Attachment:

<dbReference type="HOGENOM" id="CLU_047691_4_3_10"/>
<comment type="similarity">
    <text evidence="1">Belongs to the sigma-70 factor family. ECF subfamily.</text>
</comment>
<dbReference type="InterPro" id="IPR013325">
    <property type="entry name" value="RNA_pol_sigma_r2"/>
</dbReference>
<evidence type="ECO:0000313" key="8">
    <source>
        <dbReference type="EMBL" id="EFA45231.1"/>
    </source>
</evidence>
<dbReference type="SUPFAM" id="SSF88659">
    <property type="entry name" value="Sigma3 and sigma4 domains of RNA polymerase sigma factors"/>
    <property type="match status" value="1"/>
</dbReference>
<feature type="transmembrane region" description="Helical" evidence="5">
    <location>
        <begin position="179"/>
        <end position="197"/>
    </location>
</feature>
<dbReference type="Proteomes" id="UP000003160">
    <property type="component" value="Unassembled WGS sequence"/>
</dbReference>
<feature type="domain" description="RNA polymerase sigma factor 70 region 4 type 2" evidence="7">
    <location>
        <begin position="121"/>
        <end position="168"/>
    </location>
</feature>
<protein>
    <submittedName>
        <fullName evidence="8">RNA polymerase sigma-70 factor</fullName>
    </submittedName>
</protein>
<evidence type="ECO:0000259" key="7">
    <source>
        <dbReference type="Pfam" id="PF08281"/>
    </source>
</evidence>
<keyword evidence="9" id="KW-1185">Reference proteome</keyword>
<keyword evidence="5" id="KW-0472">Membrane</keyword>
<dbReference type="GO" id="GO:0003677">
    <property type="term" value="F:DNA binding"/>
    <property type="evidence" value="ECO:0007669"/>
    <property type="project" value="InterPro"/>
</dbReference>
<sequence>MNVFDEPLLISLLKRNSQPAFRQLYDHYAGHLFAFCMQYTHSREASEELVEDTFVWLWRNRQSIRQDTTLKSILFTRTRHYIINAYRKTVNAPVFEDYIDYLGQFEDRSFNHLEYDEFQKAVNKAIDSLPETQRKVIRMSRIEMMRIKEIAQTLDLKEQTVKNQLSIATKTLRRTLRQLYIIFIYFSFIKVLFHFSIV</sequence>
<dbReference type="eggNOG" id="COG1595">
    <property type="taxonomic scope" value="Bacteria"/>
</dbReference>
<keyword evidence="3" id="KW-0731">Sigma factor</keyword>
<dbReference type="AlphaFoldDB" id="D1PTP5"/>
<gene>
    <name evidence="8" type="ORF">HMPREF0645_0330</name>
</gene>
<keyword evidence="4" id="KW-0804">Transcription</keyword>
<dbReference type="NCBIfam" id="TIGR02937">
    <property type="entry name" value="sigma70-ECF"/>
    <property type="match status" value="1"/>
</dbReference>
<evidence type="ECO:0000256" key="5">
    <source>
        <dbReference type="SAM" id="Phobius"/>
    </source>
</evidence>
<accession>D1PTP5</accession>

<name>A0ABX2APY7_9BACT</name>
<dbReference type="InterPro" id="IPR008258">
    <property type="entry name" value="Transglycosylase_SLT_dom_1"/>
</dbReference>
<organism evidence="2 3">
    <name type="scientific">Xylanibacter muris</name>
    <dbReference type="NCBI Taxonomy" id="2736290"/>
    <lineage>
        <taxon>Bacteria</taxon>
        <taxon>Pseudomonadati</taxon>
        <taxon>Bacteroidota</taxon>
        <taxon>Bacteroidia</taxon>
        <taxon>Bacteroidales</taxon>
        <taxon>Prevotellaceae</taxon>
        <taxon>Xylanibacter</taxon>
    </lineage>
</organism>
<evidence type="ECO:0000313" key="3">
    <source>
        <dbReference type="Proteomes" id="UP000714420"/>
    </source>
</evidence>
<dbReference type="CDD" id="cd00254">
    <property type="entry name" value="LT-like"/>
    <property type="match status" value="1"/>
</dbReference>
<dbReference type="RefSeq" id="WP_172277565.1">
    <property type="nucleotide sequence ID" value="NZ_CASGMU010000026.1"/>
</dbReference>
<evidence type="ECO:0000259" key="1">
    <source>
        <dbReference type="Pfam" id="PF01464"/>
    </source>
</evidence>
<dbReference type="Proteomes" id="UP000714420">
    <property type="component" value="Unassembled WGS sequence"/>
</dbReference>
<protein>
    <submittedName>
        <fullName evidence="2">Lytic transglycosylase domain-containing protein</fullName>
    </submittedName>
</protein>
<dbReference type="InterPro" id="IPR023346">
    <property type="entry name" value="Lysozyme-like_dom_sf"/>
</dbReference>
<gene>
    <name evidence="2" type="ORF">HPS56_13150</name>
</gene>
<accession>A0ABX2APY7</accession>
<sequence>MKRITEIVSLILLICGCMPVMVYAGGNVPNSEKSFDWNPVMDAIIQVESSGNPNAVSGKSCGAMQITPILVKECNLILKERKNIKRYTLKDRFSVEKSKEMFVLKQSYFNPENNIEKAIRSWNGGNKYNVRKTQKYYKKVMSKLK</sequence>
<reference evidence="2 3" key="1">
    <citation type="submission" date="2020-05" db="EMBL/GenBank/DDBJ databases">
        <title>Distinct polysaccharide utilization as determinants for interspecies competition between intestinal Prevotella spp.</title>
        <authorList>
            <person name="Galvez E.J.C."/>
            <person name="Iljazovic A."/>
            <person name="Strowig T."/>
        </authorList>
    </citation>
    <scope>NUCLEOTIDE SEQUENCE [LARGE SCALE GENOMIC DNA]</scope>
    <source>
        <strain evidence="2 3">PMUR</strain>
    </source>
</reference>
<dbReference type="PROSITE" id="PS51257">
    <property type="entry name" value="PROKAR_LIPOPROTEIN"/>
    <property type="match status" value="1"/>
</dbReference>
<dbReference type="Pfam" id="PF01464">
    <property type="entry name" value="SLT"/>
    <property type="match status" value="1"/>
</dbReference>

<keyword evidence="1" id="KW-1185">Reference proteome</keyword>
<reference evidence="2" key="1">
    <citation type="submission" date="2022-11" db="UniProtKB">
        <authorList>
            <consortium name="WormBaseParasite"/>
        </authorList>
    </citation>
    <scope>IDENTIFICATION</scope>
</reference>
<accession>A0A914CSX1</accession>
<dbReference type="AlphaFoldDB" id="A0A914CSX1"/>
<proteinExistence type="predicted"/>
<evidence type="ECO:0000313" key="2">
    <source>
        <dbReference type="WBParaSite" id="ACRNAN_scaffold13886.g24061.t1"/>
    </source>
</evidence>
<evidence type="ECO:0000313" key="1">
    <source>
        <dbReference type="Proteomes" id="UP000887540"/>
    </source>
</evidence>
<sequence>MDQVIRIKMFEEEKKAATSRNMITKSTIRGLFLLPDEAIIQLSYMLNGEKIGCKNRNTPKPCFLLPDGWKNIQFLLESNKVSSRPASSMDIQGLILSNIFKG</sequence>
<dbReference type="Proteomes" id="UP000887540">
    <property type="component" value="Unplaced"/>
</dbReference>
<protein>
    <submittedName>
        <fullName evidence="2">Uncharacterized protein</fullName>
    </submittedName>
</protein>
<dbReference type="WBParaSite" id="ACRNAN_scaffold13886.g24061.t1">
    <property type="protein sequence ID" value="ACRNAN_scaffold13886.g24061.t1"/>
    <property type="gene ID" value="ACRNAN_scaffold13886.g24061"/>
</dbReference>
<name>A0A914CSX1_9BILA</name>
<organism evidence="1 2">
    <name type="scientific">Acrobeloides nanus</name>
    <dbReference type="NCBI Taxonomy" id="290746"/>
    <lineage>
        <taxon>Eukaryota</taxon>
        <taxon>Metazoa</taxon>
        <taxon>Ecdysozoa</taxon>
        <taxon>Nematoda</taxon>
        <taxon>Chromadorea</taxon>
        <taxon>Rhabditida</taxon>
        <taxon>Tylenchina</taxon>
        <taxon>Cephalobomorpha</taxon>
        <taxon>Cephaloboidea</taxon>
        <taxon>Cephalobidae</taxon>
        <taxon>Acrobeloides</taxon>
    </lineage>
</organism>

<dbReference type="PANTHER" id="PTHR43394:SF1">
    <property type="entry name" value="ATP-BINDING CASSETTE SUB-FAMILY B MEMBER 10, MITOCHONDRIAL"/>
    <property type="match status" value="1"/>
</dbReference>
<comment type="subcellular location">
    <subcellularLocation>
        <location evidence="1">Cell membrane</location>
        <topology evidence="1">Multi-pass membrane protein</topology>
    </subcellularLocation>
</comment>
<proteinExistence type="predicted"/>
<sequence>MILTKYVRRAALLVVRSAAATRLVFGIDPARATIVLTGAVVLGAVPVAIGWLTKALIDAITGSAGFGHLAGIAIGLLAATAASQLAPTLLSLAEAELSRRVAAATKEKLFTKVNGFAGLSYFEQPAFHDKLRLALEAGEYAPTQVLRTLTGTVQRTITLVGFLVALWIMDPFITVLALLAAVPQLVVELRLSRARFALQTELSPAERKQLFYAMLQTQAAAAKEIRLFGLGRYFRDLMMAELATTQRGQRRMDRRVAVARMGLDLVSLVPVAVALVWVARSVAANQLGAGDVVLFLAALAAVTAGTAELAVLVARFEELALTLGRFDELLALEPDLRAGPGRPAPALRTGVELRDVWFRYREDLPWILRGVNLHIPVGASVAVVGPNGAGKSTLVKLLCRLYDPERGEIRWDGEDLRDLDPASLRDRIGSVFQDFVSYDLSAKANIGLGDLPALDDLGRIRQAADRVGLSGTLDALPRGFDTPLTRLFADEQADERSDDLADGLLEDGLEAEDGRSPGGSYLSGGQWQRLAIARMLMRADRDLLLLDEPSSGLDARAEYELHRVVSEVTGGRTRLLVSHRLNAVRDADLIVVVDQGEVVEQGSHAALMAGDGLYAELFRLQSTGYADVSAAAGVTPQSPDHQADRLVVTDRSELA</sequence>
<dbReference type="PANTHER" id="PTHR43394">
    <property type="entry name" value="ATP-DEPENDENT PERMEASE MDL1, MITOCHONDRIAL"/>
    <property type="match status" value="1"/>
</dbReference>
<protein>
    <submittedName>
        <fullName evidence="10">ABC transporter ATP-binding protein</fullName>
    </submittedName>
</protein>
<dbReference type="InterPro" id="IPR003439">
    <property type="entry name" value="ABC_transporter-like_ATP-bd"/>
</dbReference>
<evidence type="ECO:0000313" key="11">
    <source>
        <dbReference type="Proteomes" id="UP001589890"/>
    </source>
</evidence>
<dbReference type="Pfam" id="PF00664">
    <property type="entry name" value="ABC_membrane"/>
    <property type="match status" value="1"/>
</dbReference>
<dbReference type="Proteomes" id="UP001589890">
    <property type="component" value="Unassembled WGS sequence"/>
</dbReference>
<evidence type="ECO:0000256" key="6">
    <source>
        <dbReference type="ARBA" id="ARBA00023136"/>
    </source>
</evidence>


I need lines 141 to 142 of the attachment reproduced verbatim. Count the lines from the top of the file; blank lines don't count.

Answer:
<keyword evidence="1" id="KW-1185">Reference proteome</keyword>
<reference evidence="2" key="1">